They explained to her that her husband had chosen to continue hunting, but would return in a day or two.  The wife thought this was strange because there was enough meat to take care of the family for months. She shrugged off uneasy feeling their story gave her and returned to peeling small stone-hard potatoes.

 

Later that evening the Wife saw her husband walking up the path. Something was wrong with him.  She cried to her children to return to the house, immediately!  The body of dead Hunter crashed into the door just as the Wife closed and bolted the door. 

 

Throughout night the Hunter’s body slammed into the door and sides of the house trying to gain entry. The door and house stood strong against the continual onslaught.

The Wife was both saddened by the loss of her beloved husband, and scared the Dead Thing outside trying to get in. The wife was also extremely grateful in knowing that the Dead Thing would never get into their house because of the low door way they had build.  With fortune, she and her husband had listen to the local Buddhist Priest and built the traditional Tibetan doorway.  The Priest had confirmed what everyone already knew in her village, that the living-dead could not bend-over and a low doorway kept them from getting into a house.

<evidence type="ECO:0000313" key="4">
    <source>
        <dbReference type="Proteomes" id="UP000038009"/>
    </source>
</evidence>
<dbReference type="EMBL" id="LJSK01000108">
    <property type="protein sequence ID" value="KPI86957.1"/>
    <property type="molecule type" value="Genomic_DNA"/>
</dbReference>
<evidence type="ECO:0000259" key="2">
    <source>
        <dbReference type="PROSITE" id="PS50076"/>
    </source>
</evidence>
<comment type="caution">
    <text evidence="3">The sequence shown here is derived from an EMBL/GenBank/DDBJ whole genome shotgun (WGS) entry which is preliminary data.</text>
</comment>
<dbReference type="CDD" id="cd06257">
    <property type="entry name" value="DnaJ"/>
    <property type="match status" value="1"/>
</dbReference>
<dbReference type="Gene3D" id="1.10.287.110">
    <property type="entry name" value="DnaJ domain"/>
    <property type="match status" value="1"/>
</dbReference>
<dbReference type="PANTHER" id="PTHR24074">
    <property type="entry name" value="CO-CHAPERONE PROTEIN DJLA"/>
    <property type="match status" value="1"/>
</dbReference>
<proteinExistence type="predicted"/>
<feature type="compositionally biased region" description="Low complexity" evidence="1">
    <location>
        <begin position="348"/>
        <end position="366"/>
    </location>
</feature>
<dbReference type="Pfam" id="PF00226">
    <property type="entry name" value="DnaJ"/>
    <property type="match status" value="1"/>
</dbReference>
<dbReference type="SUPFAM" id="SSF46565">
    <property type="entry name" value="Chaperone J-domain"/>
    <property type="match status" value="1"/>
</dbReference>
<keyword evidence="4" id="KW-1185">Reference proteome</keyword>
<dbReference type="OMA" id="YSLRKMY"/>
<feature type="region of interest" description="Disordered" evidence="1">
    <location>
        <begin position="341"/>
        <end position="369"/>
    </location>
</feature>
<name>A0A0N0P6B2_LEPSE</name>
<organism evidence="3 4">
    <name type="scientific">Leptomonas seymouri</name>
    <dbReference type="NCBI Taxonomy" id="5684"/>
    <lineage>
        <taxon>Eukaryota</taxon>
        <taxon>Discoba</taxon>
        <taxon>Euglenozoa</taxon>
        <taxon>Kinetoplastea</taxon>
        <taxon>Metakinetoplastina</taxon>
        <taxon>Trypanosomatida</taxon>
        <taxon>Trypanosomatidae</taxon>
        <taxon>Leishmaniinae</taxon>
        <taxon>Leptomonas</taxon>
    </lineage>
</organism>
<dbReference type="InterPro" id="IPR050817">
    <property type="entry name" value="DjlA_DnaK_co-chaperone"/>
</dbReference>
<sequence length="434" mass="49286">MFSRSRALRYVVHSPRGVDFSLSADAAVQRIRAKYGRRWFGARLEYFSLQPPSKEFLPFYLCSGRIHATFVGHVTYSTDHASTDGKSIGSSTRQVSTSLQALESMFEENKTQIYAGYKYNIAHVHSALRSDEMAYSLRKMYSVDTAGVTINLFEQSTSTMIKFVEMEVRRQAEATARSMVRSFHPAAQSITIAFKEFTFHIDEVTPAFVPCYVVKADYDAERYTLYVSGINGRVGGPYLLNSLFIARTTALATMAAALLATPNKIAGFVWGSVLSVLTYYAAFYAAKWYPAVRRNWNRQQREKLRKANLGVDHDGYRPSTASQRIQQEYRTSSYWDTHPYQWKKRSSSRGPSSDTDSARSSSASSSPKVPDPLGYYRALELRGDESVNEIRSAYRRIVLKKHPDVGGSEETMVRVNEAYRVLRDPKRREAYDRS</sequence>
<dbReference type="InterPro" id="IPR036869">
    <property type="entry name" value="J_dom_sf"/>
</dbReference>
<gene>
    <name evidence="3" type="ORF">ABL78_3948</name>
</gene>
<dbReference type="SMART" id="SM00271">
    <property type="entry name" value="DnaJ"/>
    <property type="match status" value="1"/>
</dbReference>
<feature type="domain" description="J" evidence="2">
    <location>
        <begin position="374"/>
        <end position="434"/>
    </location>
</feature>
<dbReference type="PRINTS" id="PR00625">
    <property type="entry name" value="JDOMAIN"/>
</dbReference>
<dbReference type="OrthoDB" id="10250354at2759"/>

While she and her children were safe for the moment, they were trapped inside the house. The nearest neighbor was quite some distance away; much too far to hear their cry for help. Her sisters would come to visit in a day or two at the most. But without prior warning, they would walk right into the Dead Thing. And what if they brought the children along – they always do.

 

The Wife thought long and hard about the various escape options available to her and the children. The only plan that seemed to work involved using the magic amulet given to her by the Local Priest. When used properly, the Local Priest promised, the amulet would protect the person wearing it by making them invisible to the walking dead.